With more than half of voters still undecided and many ridings locked in tight races, the outcome of the Yukon’s territorial election remains too close to call, according to a poll released today by DataPath Systems.
The poll was conducted between Sunday and Thursday.
It found popular support for the Yukon Party had fallen by five per cent, brining it into a dead heat with the NDP at 35 per cent. It also found Liberal support has surged by 11 points, to 26 per cent. Most of that gain came at the expense of the Yukon Party.
Support for the fledgling Green and Yukon First Nation parties has shrunk to four per cent, from 10.
But with four days left in the campaign, only 68 per cent of respondents had fully made up their minds.
The elderly are more likely to have decided, while about half of those under 35 haven’t fully made up their minds.
The Yukon Party’s support is strongest in rural communities, among voters older than 50, and those working in the private sector. The NDP’s core supporters are in Whitehorse, where they have 37 per cent of their vote, among those between the ages of 35 and 50.
The Liberals’ greatest weakness appears to be its leader, Arthur Mitchell. When respondents were asked who they’d prefer to see as premier, Mitchell placed third.
More surprisingly, only 70 per cent of Liberal voters reported they wanted to see him lead the territory, while 23 per cent preferred NDP Leader Liz Hanson.
In comparison, the majority of respondents, and 92 per cent of NDP voters, wanted to see Hanson as premier.
Yukon Party Leader Darrell Pasloski’s popularity remained middle of the pack. But the support of voters rooting for the governing party is far more solid than that of other parties.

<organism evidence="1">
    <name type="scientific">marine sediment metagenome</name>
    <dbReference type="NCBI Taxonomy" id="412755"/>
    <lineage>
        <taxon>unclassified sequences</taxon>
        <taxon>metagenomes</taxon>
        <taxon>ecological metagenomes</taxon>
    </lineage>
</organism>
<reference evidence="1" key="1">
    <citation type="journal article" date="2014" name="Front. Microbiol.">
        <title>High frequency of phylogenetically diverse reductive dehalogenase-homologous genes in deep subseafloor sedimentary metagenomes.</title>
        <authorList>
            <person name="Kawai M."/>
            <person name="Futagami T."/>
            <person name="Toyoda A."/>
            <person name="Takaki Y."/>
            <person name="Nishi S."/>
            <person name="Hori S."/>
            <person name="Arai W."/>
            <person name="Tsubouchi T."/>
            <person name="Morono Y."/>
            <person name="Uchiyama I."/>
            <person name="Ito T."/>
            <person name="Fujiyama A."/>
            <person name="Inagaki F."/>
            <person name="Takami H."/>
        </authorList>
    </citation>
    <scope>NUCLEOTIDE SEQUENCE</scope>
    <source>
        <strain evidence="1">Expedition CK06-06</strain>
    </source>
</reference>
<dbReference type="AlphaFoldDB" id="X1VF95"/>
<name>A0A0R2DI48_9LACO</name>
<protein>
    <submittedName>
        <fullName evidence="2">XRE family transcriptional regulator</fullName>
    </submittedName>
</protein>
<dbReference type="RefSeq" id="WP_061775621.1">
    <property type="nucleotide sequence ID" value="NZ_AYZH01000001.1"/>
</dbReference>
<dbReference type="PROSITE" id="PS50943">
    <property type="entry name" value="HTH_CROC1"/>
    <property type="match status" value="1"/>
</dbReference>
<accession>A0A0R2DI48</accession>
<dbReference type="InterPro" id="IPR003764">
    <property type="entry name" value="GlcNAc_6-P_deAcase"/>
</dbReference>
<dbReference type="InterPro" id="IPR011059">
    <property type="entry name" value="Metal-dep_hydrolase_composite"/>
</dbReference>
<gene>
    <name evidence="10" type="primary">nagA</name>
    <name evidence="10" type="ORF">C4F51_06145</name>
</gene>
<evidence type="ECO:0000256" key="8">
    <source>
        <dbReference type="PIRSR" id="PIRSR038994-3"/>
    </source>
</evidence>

Asked why they were not voting for other parties, 34 per cent of those not voting Liberal were doing so because they disliked Mitchell.
In comparison, 27 per cent of voters who oppose the Yukon Party do so because they don’t trust them. And 26 per cent of voters who won’t vote NDP report it’s because of the party’s policies.
Door-to-door encounters with candidates proved to be the biggest influence on how nearly half of respondents would vote, followed by media reports, friends and family, national party policies, brochures and debates.
Yukon Party supporters are the least likely to be swayed by any sort of publicity. Liberal supporters reported that they shaped their views on door-to-door meetings and the opinions of friends and family. New Democrats were more likely to depend on news reports.
Yukoners are almost equally torn between voting for party policies or individual candidates in their ridings. The older the respondent, the more likely their ballot would be cast for policy reasons.
Policy mattered more to those voting NDP or Yukon Party. One-third of Liberal supporters primarily supported their candidate, while one-quarter did so because they disliked the current government.
The non-commissioned poll was conducted using a mix of 51 randomized telephone surveys and 306 online surveys. Online respondents were drawn from a pool of people initially reached with a random call.
Had the poll been done entirely by telephone, it would be considered valid to 5.1 per cent, 19 times out of 20.
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